Sunday, January 13, 2008

January 13, 2008

Okay, it's Michigan's turn. Troubled state. Unemployment is at 7.4%, highest of any state, almost 50% above the national average. And Mitt Romney, whose dad was governor there, is talking jobs. "What Michigan is experiencing the whole nation will experience unless we fix what's happening in Michigan...." Well, no.

The whole nation is not as dependent on the automobile industry as Michigan. The whole country hasn't lost jobs because Americans buy more foreign cars than they used to. Romney also jumped on John McCain for saying that some of those Michigan jobs are gone forever. But, of course, they are. "I had to give some straight talk," McCain said. "Jobs...have left and will not come back, but we're going to create jobs, we're going to create a new economy."

And of course that is what will have to happen if Michigan is to recover. You can't go back to the old Big Three carmakers; you have to go in new, high tech directions. Romney's home state, Massachusetts, has done well at that, sparked by the runoff from universities like MIT and Harvard. Do any of the candidates know how to do that in Michigan? If one of them wins, we may find out.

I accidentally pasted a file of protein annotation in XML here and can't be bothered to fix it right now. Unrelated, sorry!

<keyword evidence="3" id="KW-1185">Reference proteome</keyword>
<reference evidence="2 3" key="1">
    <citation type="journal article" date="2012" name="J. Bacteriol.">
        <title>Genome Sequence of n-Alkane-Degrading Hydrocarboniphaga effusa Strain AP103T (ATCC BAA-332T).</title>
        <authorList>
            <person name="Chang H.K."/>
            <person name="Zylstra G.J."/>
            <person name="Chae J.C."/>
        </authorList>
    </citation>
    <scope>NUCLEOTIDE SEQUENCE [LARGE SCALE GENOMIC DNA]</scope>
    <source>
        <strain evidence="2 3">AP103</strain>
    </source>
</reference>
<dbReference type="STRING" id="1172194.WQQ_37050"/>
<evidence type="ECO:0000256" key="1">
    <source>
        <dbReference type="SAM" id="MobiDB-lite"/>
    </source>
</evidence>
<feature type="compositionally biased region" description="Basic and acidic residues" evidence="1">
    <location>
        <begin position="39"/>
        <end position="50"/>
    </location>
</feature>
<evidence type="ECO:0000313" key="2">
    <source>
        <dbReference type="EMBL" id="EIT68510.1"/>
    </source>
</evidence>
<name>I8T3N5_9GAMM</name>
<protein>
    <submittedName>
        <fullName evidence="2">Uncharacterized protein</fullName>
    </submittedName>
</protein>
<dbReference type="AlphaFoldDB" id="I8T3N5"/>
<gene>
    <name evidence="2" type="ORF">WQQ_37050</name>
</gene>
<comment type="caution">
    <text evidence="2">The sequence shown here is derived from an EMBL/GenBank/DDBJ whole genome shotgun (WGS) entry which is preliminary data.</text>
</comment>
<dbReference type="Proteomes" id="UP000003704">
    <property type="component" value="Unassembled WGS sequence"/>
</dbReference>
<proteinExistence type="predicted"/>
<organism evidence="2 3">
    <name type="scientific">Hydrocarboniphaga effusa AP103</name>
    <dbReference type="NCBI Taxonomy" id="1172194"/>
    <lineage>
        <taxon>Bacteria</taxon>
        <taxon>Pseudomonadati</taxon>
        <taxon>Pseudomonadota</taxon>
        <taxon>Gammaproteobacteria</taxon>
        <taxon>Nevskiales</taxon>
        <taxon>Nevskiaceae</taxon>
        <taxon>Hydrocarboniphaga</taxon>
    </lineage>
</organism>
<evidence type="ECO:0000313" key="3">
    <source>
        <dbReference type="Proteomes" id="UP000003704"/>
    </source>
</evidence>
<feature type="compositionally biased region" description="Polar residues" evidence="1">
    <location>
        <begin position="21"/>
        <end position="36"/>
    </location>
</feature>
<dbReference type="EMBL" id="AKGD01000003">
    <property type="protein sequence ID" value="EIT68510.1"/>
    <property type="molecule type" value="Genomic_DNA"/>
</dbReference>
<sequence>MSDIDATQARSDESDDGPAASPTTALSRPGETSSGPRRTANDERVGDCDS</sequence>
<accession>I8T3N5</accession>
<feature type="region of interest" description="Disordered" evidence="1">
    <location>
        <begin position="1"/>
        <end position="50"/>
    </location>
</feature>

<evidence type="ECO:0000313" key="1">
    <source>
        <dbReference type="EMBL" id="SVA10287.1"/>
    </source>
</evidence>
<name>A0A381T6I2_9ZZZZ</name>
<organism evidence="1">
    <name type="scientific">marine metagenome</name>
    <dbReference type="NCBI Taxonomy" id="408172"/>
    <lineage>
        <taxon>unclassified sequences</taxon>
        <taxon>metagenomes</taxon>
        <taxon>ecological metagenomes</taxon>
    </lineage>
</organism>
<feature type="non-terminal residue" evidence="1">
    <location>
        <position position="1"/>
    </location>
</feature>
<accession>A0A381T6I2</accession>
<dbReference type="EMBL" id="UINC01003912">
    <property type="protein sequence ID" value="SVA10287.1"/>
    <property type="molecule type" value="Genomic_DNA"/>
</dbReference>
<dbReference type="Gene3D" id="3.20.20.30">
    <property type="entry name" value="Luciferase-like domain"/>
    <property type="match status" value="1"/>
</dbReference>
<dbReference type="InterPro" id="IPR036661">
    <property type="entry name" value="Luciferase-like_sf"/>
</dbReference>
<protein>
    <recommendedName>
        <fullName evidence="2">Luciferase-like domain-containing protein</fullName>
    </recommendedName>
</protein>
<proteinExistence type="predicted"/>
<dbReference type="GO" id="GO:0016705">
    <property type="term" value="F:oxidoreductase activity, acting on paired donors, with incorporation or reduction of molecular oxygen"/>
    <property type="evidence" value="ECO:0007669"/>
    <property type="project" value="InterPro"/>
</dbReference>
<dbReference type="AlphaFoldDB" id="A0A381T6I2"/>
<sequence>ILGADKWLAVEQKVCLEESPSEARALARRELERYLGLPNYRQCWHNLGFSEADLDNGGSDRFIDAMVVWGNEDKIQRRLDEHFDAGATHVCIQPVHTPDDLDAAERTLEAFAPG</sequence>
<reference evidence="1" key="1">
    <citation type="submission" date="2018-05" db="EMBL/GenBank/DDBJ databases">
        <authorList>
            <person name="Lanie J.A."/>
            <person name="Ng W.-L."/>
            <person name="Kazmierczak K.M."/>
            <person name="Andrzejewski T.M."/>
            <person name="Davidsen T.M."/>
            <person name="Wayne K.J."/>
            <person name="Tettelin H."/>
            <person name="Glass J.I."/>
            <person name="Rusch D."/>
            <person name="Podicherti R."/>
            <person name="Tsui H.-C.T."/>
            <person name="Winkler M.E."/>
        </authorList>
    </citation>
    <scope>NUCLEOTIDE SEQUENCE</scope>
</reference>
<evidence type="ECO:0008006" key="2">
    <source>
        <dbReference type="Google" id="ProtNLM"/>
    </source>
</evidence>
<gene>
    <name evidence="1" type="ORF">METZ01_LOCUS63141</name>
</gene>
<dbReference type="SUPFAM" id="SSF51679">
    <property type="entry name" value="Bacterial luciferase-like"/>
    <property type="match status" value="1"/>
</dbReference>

Meanwhile, polls in Michigan show McCain and Romney about even, with Mike Huckabee within striking distance in third place. Unlike the other two, Huckabee stresses his religion. "For a long time, those of us who are people of faith have been asked to support a candidate who would talk to us. But rarely has there been one who comes from us." He means himself, of course. He also stresses his opposition to abortion, and plans to stay in the state through the primary, hoping to upset the frontrunners.

The others? Fred Thompson is in South Carolina. Rudy Giuliani has in effect conceeded all the early states and is hanging out in Florida. I mean, what the heck, the beaches are good and there's terrific seafood if you know where to go. He's been there so long that by now he probably does. Who needs the presidency anyway? Try the pompano.

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